Yak Attack

A place to unwind and spend some time yakking.

Tuesday, December 06, 2005

Just Say No, Part 3

In the upcoming months, it will be interesting to watch the progress of Khaled al-Masri’s lawsuit. Al-Masri alleges he was picked up at the Macedonian border Dec. 31, 2003 and held against his will, “taken into custody” in PC meme, in Macedonia for 23 days, and then flown to Afghanistan for a four month detention at the hands of the US government. In May 2004, he was let go, flown first to Albania and then on to Germany.

The main defendant in the lawsuit is George Tenet, who was the director of the CIA 1997 through 2004. The CIA’s campaign of foreign national interrogation, which has come to the light of day recently, like earwigs and pill bugs exposed to the sun when a rock is turned over, snared al-Masri in its web of espionage when he was mistakenly identified as a 9/11 hijacker’s compadre.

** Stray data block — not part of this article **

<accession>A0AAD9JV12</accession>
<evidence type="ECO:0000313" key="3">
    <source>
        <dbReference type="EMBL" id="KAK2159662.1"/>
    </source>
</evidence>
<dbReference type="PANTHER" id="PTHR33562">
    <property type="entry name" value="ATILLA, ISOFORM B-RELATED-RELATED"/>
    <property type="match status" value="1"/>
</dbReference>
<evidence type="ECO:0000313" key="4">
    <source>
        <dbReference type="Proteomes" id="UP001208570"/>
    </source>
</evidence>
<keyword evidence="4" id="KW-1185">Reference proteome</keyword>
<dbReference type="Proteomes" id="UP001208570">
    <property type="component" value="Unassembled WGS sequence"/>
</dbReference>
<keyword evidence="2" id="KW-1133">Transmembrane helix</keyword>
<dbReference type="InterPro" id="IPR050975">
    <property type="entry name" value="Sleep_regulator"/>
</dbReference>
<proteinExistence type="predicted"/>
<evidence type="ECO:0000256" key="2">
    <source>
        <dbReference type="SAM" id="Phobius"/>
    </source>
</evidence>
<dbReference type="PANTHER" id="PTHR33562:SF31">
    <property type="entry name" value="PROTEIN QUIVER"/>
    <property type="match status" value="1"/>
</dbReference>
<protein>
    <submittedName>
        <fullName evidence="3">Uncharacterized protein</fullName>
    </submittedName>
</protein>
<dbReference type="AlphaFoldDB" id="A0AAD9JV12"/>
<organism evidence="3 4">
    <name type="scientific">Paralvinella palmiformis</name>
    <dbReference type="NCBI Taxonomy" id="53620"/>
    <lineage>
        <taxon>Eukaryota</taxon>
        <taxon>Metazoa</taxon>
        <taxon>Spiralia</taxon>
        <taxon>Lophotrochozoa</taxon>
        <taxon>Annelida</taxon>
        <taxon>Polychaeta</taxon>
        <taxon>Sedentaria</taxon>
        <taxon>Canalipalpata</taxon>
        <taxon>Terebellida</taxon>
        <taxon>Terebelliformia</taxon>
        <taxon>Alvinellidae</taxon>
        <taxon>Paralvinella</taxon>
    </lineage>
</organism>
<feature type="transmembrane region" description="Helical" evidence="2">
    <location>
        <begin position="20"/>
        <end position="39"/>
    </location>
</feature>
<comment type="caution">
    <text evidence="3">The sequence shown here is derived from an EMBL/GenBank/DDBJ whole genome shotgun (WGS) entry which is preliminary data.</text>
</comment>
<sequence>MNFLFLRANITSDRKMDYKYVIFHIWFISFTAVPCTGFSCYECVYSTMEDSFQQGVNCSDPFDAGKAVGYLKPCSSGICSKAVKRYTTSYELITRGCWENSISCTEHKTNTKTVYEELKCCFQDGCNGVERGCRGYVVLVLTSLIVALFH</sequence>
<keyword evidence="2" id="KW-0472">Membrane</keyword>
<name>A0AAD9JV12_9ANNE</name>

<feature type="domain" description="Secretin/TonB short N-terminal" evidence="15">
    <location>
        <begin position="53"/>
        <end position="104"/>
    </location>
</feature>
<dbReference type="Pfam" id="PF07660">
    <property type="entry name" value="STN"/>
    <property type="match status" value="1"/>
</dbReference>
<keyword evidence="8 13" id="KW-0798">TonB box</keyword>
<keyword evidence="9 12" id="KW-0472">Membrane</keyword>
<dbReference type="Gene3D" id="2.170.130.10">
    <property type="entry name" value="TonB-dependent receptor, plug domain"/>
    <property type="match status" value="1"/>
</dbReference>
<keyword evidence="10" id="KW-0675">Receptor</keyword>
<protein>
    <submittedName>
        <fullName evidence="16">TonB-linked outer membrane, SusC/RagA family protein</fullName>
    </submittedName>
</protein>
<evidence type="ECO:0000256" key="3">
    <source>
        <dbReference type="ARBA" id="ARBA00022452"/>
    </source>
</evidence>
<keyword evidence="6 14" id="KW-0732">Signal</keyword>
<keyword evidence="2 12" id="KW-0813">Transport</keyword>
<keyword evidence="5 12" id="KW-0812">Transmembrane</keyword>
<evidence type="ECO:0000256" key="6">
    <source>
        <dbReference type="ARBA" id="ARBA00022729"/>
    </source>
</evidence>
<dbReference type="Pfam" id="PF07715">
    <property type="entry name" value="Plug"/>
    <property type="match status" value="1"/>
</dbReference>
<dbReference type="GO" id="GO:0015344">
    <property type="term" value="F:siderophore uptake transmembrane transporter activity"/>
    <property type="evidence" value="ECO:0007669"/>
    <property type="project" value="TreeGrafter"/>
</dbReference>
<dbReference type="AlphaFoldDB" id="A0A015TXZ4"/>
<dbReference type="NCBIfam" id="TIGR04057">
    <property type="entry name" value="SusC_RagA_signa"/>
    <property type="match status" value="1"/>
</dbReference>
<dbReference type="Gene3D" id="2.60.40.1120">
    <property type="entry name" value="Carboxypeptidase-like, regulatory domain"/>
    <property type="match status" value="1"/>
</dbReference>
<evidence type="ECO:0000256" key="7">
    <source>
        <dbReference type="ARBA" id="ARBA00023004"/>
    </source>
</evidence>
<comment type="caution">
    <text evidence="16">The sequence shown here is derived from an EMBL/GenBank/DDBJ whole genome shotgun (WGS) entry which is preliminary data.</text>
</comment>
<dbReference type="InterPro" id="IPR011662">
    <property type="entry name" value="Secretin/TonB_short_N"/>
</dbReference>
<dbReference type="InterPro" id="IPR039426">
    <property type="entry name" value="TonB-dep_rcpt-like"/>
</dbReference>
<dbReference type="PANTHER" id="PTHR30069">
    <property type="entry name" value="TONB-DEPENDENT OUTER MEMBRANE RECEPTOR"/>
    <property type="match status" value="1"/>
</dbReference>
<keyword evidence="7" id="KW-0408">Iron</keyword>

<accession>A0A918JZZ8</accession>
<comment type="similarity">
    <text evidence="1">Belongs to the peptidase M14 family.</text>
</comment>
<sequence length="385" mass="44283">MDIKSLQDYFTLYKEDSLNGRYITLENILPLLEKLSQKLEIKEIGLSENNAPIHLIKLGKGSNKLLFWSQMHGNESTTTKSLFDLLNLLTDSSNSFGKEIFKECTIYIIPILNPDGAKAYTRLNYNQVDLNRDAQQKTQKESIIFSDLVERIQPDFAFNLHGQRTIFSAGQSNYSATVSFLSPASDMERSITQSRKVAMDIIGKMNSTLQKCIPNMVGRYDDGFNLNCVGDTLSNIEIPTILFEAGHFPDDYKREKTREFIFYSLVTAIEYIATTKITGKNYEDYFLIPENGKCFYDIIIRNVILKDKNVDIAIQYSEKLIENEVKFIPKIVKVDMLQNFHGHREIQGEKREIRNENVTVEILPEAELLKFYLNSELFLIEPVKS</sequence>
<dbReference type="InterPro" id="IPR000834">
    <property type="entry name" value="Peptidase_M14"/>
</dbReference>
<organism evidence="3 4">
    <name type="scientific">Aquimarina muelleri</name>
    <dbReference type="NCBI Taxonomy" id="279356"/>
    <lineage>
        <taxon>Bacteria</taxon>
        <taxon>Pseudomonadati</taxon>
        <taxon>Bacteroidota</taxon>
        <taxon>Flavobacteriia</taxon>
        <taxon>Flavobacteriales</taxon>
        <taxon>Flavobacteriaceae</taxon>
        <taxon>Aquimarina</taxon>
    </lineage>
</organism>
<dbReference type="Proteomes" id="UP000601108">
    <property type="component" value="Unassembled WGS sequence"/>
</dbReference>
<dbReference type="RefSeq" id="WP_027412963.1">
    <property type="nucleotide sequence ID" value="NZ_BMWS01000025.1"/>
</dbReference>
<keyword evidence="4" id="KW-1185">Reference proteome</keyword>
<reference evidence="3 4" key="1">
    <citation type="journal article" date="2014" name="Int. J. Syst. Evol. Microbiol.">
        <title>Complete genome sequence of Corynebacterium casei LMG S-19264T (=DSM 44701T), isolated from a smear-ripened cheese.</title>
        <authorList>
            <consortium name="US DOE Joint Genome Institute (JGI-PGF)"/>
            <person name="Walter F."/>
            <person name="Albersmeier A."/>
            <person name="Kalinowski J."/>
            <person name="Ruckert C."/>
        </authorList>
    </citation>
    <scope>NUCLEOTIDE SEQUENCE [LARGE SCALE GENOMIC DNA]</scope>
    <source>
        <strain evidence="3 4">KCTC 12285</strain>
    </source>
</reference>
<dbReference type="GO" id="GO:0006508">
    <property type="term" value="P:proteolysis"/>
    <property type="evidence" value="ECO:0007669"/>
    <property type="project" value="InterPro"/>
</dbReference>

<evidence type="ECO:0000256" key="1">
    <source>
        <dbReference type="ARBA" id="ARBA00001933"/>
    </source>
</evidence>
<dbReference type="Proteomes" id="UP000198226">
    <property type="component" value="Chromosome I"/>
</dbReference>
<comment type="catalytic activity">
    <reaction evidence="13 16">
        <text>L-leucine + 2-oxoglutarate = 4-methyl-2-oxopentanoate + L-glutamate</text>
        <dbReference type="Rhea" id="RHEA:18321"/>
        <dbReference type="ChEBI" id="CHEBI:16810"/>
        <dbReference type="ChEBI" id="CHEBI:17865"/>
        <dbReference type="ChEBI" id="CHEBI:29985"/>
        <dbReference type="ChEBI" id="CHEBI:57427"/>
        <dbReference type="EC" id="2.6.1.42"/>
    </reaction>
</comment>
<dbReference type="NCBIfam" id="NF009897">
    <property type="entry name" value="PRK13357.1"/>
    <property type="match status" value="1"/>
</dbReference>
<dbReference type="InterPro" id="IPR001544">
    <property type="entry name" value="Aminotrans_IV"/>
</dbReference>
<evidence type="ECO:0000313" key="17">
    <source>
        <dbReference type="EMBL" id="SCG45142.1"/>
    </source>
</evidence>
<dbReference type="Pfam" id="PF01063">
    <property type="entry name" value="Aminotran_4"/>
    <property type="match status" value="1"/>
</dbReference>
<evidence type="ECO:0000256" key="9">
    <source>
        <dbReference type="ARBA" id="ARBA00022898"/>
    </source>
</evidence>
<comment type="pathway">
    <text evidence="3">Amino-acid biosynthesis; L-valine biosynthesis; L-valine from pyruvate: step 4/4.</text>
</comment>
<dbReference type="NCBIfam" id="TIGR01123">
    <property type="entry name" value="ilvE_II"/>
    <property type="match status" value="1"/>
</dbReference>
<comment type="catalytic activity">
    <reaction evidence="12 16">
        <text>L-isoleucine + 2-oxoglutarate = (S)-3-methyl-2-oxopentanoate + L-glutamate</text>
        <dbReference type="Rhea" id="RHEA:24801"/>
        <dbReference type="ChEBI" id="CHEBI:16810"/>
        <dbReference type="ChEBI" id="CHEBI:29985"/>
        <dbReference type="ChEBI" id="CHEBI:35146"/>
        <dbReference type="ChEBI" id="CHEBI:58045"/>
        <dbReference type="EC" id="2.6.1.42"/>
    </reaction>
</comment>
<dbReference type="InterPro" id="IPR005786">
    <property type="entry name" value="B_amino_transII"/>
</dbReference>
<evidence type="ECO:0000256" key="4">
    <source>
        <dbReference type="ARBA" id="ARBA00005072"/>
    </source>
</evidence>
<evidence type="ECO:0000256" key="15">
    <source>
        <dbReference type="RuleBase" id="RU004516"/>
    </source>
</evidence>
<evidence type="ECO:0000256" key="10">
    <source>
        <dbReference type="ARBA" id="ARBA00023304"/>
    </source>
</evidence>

His case is the first time I’ve read the term “rendition program.” Rendition sounds so harmless. Rendition conjures up jokey covers of songs, or Mad TV’s latest send up of a music video. According to the Merriam-Webster’s Dictionary of Law, however, rendition also means, “extradition of a fugitive who has fled to another state.” However, typical of fedbeast impatience, they’re putting the cart in front of the horse yet again. They’re nabbing said fugitives before they know if they are truly fugitives. They're abusing said fugitives, trying to discover if they are truly fugitives. And this said fugitive, who isn’t a fugitive at all, is saying no.

No, I didn’t do anything wrong.
No, you did something wrong,
And No, you can’t just make me go away.

"Now I am hoping that an American court will say very clearly that what happened to me was illegal and cannot be done to others.'' Khaled al-Masri


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